We're entering a strange time for retailers. Online companies like Amazon.com (NASDAQ:AMZN) continue to steal share with lower cost structures and lower margins. Legacy retailers are going to have to find ways to compete. Here are three things I think need to happen for them to stay ahead.
Don't be shocked if the OfficeMax-Office Depot merger isn't the last we hear of retail buyouts this year. There are a number of retailers struggling to find their way in the changing world of commerce. I'm not sure bringing two struggling office chains together is the solution, but having fewer stores for the space isn't a bad thing. Consolidation is one way to eliminate supply from the system, especially when demand is down.
The consolidation trend will likely continue, and there are plenty of targets for chains to add. If a retailer doesn't sell essential items (milk, produce, toilet paper) that Amazon can't poach by simply lowering its price, they're probably in trouble. Look at the sales of J.C. Penney, Sears, and Best Buy over the past three years. Despite a growing economy overall, they've seen sales decline.
That contrasts with Target (NYSE:TGT) and Wal-Mart (NYSE:WMT), which have been able to grow because they're a more essential stop on the errand run. Struggling retailers need to merge and consolidate the industry to hope to survive against online retailers and discount stores that sell everything.
The shopping experience has changed, and retail needs to change with it. More and more we're seeing branded stores that act not only as retail shops but also as showrooms for products. Apple started the trend and now can boast being the 21st largest retailer in the U.S., according to Stores magazine. It did so by creating a place where you can touch and play with devices before buying them. Nike has expanded retail stores to get in front of customers who may be buying clothing online instead of at traditional outlets. This change in strategy will work for some brand retailers, but many need to innovate further.
Amazon may be taking more share in everything from electronics to clothing, but there are still essential items Amazon will never sell in bulk. I doubt you'll be buying milk online or having toilet paper delivered by UPS. These essentials still belong to grocery stores and discount retailers. Target and Wal-Mart will be able to leverage this advantage, but they need to innovate even further to survive in the future.
There's no reason I shouldn't be able to order everything I need online and pick it up at my convenience at the store. Here's an idea for Target to build an online presence while keeping stores busy: I'll build a shopping list on my phone (as many of you do too) and when I'm ready to head out, I'll tell Target I'm coming. Maybe I'll wander the aisles for a few items I need or maybe I'll choose to have my items placed straight into my trunk and pay online. Imagine the ease that would bring to shopping if I could get items today and never leave the comfort of my car.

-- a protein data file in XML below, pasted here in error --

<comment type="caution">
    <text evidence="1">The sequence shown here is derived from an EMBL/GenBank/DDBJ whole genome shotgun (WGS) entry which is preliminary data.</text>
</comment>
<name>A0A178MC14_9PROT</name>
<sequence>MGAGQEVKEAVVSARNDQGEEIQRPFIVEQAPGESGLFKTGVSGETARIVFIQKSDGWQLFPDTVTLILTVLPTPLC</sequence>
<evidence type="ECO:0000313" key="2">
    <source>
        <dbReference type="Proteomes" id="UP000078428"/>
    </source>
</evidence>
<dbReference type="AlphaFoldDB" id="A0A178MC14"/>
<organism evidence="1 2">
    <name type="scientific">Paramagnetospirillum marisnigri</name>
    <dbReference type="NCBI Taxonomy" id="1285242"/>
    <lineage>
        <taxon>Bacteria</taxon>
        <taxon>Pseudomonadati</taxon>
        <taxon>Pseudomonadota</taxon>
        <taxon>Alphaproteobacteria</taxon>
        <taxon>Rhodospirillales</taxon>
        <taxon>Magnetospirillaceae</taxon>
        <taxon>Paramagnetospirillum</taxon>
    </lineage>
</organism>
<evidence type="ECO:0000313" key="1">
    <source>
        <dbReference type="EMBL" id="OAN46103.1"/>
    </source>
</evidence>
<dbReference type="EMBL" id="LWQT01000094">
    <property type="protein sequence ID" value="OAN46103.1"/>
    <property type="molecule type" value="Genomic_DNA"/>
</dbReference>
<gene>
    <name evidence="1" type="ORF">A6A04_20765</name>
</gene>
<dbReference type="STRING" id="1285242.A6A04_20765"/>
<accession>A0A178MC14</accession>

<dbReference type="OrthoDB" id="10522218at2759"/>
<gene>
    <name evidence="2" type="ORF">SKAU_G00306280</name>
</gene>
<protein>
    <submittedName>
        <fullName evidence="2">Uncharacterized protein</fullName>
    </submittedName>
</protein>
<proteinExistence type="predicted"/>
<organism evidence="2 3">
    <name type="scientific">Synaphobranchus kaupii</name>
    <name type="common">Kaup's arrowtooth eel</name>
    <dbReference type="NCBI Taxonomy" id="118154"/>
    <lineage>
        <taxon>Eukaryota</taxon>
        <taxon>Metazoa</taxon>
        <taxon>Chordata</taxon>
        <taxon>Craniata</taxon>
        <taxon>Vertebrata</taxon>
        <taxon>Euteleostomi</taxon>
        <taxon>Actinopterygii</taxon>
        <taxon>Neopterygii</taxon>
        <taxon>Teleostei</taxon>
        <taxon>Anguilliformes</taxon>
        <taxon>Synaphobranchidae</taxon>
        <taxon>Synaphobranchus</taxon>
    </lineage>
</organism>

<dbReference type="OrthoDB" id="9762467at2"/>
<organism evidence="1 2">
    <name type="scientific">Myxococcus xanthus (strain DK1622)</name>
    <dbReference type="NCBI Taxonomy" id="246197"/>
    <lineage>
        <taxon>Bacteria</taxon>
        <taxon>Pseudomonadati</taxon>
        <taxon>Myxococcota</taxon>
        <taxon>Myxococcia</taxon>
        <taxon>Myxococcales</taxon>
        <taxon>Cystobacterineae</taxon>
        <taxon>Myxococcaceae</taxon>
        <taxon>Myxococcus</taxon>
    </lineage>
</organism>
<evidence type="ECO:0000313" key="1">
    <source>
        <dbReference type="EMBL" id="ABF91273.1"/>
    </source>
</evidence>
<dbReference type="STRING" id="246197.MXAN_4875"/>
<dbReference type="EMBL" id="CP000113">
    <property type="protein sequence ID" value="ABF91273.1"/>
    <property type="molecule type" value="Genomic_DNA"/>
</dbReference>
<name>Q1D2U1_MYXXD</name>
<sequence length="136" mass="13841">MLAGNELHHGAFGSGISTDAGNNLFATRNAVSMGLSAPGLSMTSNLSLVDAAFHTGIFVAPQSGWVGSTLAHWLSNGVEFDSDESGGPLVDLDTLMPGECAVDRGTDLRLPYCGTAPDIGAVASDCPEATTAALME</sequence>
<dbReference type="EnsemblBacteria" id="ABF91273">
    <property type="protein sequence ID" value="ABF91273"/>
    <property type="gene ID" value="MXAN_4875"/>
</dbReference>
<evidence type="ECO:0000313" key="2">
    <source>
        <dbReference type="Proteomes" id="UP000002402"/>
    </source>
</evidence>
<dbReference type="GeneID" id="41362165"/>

Location, location, location
To leverage that idea, I think location will become increasingly important to everyone in retail. Why should I drive 10 miles out of the way to buy something Amazon will deliver to my door in two days? Even Target or Wal-Mart will need to be on the way for me to stop by to pick up items, even if they do put them straight into my car.
Location has always been key to retail, but it will only become more important in the future. The convenience of shopping online has negated the need to go out of our way to shop for everything from socks to rare electronic gadgets. If it's not convenient, we aren't going to buy it.
Foolish bottom line
Retail is changing, and retailers need to change along with it -- particularly those who have been struggling. I think we're in for more consolidation, some surprising innovations, and a renewed focus on location from those who survive.
Fool contributor Travis Hoium manages an account that owns shares of Apple and is personally short shares of Amazon.com. The Motley Fool recommends Amazon.com and Apple. The Motley Fool owns shares of Amazon.com and Apple. Try any of our Foolish newsletter services free for 30 days. We Fools may not all hold the same opinions, but we all believe that considering a diverse range of insights makes us better investors. The Motley Fool has a disclosure policy.